Advance Care Planning
Advance Care Planning (ACP) is a voluntary process of discussion between an individual and any of their care providers, whatever their role in the health care team. Aspects of ACP may include:
- Discussing the individual’s understanding about their illness or prognosis
- Exploring the options available to them
- Identifying their wishes, preferences, priorities and concerns
- Refusing specific treatment , if they wish to
- Asking someone to speak for them if they are not able to do so
- Appointing someone to make healthcare decisions for them, using a Lasting Power of Attorney
- Letting people know their wishes for their future care
If the individual wishes, their family and friends may be included in the discussions. With the individual's agreement, this discussion should be recorded, regularly reviewed and communicated to key persons involved in their care.
Not everyone wishes to have conversations about these issues and there should be no obligation to do so.
Advance Statement (also known as Preferred Priorities for Care (PPC))
An advance statement is a written statement that sets down your preferences, wishes, beliefs and values regarding your future care.
It is held by the individual and taken with them if they receive care elsewhere. By writing your advance statement down, you can help to make things clear to your family, carers and anybody involved in your care. You can make sure people know about your wishes by talking about them. The aim is to provide a guide to anyone who might have to make decisions in your best interest if you have lost the capacity to make decisions or to communicate them.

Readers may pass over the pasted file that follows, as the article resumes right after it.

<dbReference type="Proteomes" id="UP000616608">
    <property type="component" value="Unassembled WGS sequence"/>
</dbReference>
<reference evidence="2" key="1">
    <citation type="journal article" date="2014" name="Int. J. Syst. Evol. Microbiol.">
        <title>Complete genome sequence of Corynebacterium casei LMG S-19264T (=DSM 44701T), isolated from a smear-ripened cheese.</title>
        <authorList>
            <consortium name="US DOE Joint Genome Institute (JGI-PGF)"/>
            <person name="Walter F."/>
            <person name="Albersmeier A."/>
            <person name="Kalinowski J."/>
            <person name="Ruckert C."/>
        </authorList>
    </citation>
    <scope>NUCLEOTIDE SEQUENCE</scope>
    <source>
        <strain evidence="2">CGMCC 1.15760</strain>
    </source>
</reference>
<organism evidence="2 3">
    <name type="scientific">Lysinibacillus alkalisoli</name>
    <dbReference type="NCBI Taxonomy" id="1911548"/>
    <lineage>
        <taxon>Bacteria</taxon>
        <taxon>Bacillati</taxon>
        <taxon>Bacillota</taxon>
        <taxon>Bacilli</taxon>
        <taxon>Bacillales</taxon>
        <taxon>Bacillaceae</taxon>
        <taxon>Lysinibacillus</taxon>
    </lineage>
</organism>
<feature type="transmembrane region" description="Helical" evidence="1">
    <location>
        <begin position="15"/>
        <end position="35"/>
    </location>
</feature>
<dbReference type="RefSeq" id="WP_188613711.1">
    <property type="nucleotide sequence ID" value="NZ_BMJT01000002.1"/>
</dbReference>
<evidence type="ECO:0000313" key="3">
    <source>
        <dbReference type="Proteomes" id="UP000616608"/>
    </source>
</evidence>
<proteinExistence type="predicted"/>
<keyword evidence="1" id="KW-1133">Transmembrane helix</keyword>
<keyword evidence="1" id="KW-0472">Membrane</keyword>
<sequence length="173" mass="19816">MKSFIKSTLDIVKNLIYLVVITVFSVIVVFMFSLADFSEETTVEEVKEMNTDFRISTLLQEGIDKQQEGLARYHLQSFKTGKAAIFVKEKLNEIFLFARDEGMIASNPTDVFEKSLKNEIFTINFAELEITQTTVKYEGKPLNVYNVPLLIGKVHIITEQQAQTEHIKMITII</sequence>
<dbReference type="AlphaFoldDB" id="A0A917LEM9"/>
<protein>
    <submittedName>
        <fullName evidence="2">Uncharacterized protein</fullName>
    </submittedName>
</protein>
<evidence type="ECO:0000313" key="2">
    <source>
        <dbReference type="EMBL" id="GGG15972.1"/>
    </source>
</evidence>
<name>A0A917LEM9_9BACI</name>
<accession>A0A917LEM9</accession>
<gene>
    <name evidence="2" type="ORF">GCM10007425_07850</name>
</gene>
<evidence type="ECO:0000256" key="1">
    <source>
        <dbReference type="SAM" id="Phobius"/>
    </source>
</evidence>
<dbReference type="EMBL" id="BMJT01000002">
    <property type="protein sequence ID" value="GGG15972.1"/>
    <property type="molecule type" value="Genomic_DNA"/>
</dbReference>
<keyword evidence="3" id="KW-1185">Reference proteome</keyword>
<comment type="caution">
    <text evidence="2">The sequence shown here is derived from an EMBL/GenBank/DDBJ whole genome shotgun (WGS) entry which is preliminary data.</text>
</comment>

An advance statement is not legally binding, but anyone who is making decisions about your care must take it into account. An advance decision (sometimes known as an advance decision to refuse treatment, an ADRT, or a living will) is a decision you can make now to refuse a specific type of treatment at some time in the future and is legally binding as long as it meets the necessary criteria for it to be considered valid and applicable.
An Advance Decision to Refuse Treatment (ADRT)
An Advance Decision to Refuse Treatment (previously called a Living Will or Advance Directive) is different from a Statement of Wishes and Care Preferences as it is a formal, legally binding document or verbal statement which allows the refusal of certain medical treatments. It cannot be used to demand medical treatments which are not thought to be of benefit to the individual, request to have life ended or the refusal of basic essential care. An ADRT which includes reference to life sustaining treatment must be in writing. A compliant advance decision is as valid as a contemporaneous decision, that is, one made at that time. An ADRT must exist, be valid and be applicable to the current circumstances.
An ADRT is made by an individual, over 18 years of age who has mental capacity. Its purpose is to specify specific treatments that they would wish to refuse in the future and may also specify circumstances in which they would wish to refuse treatment. They are sometimes made by those who have advance warning by age or illness of approaching death, impending mental incapacity or inability to communicate views.